OBJECTIVE: The objective of this study was to compare the diagnostic performance of diffusion-weighted (DW) imaging with that of dynamic contrast-enhanced (DCE) imaging in the evaluation of tumor extent in patients with stage IB cervical cancer. METHODS: This retrospective study was approved by the institutional review board. Between June 2010 and March 2012, 46 consecutive patients with FIGO (International Federation of Gynecology and Obstetrics) stage IB who underwent preoperative DCE, DW (b = 0 and 800 s/mm), and T1- and T2-weighted imaging were included in this study. Two radiologists independently evaluated the extent of cervical cancer and made a diagnosis of tumor stage according to the revised FIGO staging system. The staging accuracy by DCE and DW for readers 1 and 2 was compared with the McNemar test, and κ statistics were used for reader agreement. RESULTS: No statistical difference between the diagnostic performance of staging with DCE and with DW was observed in reader 1 (P = 1.000) or in reader 2 (P = 0.109). Interobserver agreement between the 2 readers for staging was both substantial with DCE (κ = 0.750, P < 0.001) and with DW (κ = 0.683, P < 0.001). CONCLUSIONS: The diagnostic performance of DW in distinguishing the subdivision of stage IB cervical cancer was not statistically different from that of DCE. Diffusion-weighted imaging may be preferable to DCE for the preoperative evaluation of stage IB cervical cancer.
Lertworapreecha M, Patumraj S, Niruthisard S, et al. Cytotoxic function of gamma delta (gamma/delta) T cells against pamidronate-treated cervical cancer cells. Indian J Exp Biol. 2013; 51(8):597-605 [PubMed] Related Publications
The cytotoxic function of polyclonal expanded gamma/delta T cells against pamidronate-treated cervical cancer cells in vitro and in vivo were determined. The gamma/delta T cells were isolated and purified from PBMCs by using miniMACS and were later treated with 10 microM pamidronate. The expansion of gamma/delta T cells was 15 times more than the non-stimulated cells. Among the expanded gamma/delta T cells, 47% were Vgamma9/Vdelta2 T cells with a purity of 87%. Analyzing the cytotoxic function of gamma/delta T cells against 3 cervical cancer cells in vitro by LDH cytotoxicity test revealed that the killing efficacy increased if the cervical cancer cells (HeLa, SiHa and CaSki) were pretreated with pamidronate. The presence of CD107 on gamma/delta T cells indicated the degranulation of perforin and granzyme pathway is one of the mechanisms used by the gamma/delta T cells to kill cancer cells. The killing ability of gamma/delta T cells against cancer cells in vivo was preliminary assessed by using mouse baring HeLa cells. The results demonstrated that gamma/delta T cells induce apoptosis in tumor cells. Our study supports the usefulness of gamma/delta T cells in future development of immunotherapy for cervical cancer.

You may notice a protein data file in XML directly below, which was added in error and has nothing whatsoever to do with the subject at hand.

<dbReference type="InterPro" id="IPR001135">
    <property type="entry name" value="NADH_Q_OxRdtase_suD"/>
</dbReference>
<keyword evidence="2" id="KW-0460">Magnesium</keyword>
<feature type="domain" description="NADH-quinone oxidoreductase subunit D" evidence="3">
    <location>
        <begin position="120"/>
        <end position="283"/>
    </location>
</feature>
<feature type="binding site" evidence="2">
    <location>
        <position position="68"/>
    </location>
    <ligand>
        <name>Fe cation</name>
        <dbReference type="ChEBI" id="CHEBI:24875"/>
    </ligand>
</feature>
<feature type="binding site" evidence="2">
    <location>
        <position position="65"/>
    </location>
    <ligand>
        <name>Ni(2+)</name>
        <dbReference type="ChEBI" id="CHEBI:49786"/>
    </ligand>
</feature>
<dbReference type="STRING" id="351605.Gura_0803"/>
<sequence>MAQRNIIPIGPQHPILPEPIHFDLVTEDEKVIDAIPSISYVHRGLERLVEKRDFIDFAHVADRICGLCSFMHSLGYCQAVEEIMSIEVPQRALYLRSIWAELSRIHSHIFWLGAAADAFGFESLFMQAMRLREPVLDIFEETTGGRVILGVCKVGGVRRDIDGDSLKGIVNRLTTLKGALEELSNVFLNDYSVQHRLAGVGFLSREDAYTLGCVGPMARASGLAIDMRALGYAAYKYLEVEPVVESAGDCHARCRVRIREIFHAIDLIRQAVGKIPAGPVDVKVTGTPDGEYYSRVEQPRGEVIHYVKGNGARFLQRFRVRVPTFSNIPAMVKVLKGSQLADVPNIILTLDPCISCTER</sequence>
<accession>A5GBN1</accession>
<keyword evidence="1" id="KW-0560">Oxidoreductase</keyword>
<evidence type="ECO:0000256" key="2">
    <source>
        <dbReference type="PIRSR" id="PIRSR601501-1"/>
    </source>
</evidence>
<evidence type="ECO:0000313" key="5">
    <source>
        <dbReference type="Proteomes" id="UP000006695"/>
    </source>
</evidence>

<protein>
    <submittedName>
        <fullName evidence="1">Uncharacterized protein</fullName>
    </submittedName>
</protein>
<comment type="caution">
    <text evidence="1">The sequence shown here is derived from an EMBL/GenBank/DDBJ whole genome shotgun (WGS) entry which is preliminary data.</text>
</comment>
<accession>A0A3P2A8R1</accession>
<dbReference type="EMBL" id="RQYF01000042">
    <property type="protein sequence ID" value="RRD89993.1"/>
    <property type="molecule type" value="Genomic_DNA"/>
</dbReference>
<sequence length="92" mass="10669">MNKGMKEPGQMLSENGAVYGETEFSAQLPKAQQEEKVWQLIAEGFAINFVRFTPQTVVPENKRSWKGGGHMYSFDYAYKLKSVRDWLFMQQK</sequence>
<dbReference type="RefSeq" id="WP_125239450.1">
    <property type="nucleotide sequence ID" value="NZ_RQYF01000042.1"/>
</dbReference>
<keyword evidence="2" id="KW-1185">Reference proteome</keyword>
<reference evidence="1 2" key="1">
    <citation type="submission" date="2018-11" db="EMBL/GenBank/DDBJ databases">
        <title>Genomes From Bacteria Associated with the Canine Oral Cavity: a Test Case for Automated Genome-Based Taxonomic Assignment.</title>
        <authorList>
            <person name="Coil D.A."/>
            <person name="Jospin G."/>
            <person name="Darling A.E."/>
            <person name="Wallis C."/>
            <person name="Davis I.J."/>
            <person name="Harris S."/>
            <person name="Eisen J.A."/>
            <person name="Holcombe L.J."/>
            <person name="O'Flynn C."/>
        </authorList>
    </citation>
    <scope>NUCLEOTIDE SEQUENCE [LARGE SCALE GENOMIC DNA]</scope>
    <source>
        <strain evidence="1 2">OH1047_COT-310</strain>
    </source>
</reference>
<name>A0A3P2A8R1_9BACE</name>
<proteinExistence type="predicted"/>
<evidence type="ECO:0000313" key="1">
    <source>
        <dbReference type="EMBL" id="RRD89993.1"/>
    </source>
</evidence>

Godfrey CC, Michelow PM, Godard M, et al. Improving diagnostic capability for HPV disease internationally within the NIH-NIAID Division of AIDS Clinical Trial Networks. Am J Clin Pathol. 2013; 140(6):881-9 [PubMed] Related Publications
OBJECTIVES: To evaluate an external quality assurance (EQA) program for the laboratory diagnosis of human papillomavirus (HPV) disease that was established to improve international research capability within the Division of AIDS at the National Institute of Allergy and Infectious Disease-supported Adult AIDS Clinical Trials Group network. METHODS: A three-component EQA scheme was devised comprising assessments of diagnostic accuracy of cytotechnologists and pathologists using available EQA panels, review of quality and accuracy of clinical slides from local sites by an outside expert, and HPV DNA detection using a commercially available HPV test kit. RESULTS: Seven laboratories and 17 pathologists in Africa, India, and South America participated. EQA scores were suboptimal for EQA proficiency testing panels in three of seven laboratories. There was good agreement between the local laboratory and the central reader 70% of the time (90% confidence interval, 42%-98%). Performance on the College of American Pathologists' HPV DNA testing panel was successful in all laboratories tested. CONCLUSIONS: The prequalifying EQA round identified correctable issues that will improve the laboratory diagnosis of HPV-related cervical disease at the participating international study sites and will provide a mechanism for ongoing education and continuous quality improvement.